Several question spring to mind upon meeting the French minister of culture. What direction will French culture take under socialism? Does he regard all art as a revolt against man's fate, as Andre Malraux, a predecessor, did? Why is his first name Jack, not Jacques ?
"So many people ask me that," Jack Lang says (in French to his interpreter) with an incredulous smile, shifting position on the damask couch to share this fact with others seated behind him. "I must ask my mother why. . . I was born at the beginning of World War II, so perhaps out of respect for the English, she named me Jack."
He is 41, with dark curley hair and European good looks, and he is versed in the law (he's a lawyer who has taught the subject) as well as the theater (he started a theater festival at the age of 20, did some acting, worked on scenery, too). He looks crisp in blue blazer, pink shirt and narrow stripped tie, sitting comfortably in the French Embassy. He is accompanied by a French writer, Paul Guimard, and the press counselor at the French Embassy, also incredibly crisp in the warm, still air. As minister of culture, Jack Lang is now holder of the title that Malraux held for 11 years under de Gaulle -- three French presidents and about seven ministers of culture ago, Lang estimates.
"The turnover is very fast. It has to do with politics," Lang says, shrugging.
Lang is here to look at some of Washington's museums. It is a very short visit -- but not because he fears the same fate as the seven before him. He likes President Mitterrand -- "a cultivated man, really devoted to art, knows profoundly all the forms of arts. He wants a cultural and artistic renaissance in France. He wants France to be open to all the artists who might go there."
And Mitterrand likes him, he trusts. Says writer Paul Guimard, ensconced on another sofa in the room: "Jack Lang has been interested in culture since he started speaking, I think. He founded the World Theater Festival in Nancy. He is and has been absolutely crazy about culture, and the president has the strange idea that this job should be given to a man of culture instead of a businessman or army colonel." Guimard, who is a personal adviser to President Mitterrand on the subject of culture, smiles and takes a puff on his cigarette.
In manner, Lang is more like a student or an artist than a politician, says one who knows him. When met by embassy officials at the airport, en route to the Museum of American History, he was not wearing a tie, and it was suggested that he put one on since that was what American officials would expect of a French minister of culture.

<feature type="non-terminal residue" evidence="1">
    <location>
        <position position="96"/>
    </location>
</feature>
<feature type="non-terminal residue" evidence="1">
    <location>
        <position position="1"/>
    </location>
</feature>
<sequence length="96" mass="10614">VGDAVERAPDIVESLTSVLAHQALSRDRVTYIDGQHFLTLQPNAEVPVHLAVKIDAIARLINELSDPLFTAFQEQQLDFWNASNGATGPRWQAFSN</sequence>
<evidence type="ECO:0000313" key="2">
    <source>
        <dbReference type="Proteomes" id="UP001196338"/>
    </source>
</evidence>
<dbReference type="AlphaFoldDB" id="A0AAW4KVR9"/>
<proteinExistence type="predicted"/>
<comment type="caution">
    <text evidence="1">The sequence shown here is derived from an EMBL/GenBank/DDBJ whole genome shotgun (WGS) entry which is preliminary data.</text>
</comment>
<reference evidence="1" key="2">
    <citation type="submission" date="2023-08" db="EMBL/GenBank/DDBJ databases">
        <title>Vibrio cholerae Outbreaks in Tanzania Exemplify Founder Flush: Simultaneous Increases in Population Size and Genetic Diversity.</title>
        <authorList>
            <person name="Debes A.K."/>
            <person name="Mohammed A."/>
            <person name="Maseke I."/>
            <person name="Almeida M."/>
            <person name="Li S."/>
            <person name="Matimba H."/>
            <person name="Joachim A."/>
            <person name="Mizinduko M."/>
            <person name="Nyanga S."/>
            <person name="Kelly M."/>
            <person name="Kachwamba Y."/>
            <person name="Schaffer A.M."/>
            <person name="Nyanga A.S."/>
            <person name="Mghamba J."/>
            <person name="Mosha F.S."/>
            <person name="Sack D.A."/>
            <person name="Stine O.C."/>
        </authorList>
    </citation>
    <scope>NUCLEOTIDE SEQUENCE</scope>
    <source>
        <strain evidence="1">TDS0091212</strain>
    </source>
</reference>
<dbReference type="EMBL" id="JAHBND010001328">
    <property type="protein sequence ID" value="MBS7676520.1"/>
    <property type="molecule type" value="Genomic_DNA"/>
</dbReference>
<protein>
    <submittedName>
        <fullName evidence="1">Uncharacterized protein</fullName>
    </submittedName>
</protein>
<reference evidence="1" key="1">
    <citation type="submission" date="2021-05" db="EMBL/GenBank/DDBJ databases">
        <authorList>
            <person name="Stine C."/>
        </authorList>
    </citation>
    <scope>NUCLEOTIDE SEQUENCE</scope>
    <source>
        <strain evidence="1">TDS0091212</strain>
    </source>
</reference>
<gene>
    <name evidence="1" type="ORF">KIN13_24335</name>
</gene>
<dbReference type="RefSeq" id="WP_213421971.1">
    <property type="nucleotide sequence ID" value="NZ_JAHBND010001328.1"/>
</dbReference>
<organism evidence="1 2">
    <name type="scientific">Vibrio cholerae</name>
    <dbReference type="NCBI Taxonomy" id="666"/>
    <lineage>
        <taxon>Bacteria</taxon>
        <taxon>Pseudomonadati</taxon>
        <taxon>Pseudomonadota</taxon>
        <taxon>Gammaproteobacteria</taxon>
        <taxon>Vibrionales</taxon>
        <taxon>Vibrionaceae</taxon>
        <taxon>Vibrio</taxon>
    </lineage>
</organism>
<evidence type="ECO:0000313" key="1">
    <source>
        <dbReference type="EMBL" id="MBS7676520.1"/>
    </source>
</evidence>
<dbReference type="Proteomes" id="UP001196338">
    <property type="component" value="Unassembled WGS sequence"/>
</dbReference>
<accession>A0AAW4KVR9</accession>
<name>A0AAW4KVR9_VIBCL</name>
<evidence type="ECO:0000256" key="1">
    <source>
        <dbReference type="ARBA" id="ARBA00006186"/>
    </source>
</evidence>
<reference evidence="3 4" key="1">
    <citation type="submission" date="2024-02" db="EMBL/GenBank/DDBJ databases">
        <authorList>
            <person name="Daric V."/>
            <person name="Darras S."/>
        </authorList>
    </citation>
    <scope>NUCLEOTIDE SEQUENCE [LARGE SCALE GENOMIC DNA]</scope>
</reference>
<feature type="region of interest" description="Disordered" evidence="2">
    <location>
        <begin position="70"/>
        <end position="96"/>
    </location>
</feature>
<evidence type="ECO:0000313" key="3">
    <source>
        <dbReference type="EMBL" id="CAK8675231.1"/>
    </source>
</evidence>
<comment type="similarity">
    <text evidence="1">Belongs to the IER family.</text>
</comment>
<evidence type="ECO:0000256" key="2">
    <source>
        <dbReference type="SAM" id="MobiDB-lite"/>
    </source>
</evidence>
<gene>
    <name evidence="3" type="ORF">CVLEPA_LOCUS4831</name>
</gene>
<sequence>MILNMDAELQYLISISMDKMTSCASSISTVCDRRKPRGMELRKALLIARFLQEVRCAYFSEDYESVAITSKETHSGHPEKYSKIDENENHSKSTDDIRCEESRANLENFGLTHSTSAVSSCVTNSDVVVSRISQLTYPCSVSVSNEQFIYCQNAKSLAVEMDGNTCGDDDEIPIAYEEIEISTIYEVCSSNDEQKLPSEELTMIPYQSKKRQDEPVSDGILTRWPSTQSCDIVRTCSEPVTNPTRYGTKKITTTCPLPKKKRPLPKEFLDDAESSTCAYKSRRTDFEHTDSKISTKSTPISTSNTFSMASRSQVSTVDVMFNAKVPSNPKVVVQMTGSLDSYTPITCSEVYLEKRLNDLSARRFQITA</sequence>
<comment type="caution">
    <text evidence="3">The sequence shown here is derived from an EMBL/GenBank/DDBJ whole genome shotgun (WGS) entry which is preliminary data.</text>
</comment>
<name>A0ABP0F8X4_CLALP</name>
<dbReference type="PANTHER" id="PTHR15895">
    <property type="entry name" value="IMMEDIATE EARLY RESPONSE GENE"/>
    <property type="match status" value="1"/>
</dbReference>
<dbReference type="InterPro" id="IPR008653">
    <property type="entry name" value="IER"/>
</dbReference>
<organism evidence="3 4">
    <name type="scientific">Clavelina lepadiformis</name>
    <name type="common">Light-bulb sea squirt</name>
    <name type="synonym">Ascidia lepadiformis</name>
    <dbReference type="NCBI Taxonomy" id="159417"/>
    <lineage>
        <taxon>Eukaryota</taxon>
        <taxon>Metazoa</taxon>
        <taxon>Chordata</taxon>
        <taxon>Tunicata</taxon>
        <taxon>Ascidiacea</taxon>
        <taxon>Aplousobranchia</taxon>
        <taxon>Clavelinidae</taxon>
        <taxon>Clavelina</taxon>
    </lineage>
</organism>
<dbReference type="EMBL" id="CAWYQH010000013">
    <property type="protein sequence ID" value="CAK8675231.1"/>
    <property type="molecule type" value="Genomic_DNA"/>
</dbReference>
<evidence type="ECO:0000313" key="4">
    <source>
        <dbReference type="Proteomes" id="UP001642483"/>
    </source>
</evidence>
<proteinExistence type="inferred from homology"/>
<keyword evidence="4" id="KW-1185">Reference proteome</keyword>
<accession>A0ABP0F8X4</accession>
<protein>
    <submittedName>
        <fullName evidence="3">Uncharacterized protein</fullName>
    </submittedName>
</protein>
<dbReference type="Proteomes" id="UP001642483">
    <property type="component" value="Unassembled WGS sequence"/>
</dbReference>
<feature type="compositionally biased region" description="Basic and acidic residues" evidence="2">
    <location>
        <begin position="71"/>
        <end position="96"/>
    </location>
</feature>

Lang regularly visited Mitterrand at his country house before the election and now talks to him twice a week. They met when Lang was administrator of the National Popular Theater of Chaillot, a job he lost in the mid-'70s when he had problems, ironically enough, with the minister of culture. "He had difficulties, because he was a close friend of the Socialists," says Philippe Faure, press counselor at the French Embassy. "He was throuwn out under a cultural pretext. The minister of culture said what he was doing was too expensive. But the background of the problem was political."
As for the direction of culture under the Socialists, Lang notes first that there is a tradition of public backing of artists' works and theaters and the like. "In our opinion, as socialists, it has been done too timidly." Under Mitterrand, Lang says, it will be attempted more vigorously -- with perhaps a doubled budget for the ministry of culture. (The budget now stands at 3 billion francs -- about $545 million.) "We want to reconcile beauty, art and the aspirations of the people. We want culure to become a core of life, not a plaything."
This is not to say that all artists who ask for government funding will get it. "That would be too costly and stu-pid ," Lang says in English. "We gave to set up rules of the game. We have to set up committees. The ministry will not be the only one commissioning art. The ministry will be encouraging private industry and schools to commission artists."
We're not going to make them into civil servants," he explains. "We are going to sow the maximum seeds. And we must accept the idea that not all the works will be good."
Currently in France, when a school is built with public funds, 1 percent of the budget must be set aside for artistic work. Lang would like to put all public buildings under that 1 percent rule.
"We want to ensure an irrigation of the whole territory for artistic values," he says soberly. "We want to establish theatrical centers and launch a wide project of artistic education, so children could all choose art, music, whatever they want to study."
In addition, the minister of culture is in charge of the maintenance of chateaus, castles and museums in France. "We want to change many of these," he says. "Old historical homes, monasteries will be changed into residences for artists or places for theater."
At the moment Mitterrand intends to build "a huge cultural complex," says Lang, "housing an opera hall, orchestra hall, a hall equipped for contemporary music, a large museum of science and technology. Paul Guimard and I wanted to see some of the best things, so we went to Toronto and here. We come here not to imitate but to see and to draw lessons from your own experiences."
This planned complex will be built in La Villette, an area north of Paris. And it is, appropriately enough for the Socialists who now run the government in France, a working-class community. Is this symbolic? Was the location of La Villette chosen as a shining example of what the Socialists had to offer "les enfants de la patrie "?
Lang pauses a moment. "It was chosen because there was space there," he says with a smile.